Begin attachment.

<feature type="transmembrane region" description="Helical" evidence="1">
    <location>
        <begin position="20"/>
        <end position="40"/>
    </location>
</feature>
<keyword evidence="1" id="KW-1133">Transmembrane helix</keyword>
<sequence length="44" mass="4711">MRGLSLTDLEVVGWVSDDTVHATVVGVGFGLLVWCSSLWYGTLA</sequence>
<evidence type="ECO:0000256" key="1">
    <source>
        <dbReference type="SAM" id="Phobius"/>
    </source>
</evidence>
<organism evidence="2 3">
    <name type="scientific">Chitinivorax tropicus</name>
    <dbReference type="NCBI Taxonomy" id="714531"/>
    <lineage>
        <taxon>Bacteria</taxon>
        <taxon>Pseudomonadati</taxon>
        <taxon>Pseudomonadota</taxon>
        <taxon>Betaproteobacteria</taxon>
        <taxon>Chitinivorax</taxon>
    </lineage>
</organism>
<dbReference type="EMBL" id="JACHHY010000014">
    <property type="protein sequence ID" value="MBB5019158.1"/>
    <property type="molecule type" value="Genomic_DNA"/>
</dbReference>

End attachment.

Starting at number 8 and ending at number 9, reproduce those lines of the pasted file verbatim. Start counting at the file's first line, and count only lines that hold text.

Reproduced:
<sequence length="44" mass="4711">MRGLSLTDLEVVGWVSDDTVHATVVGVGFGLLVWCSSLWYGTLA</sequence>
<evidence type="ECO:0000256" key="1">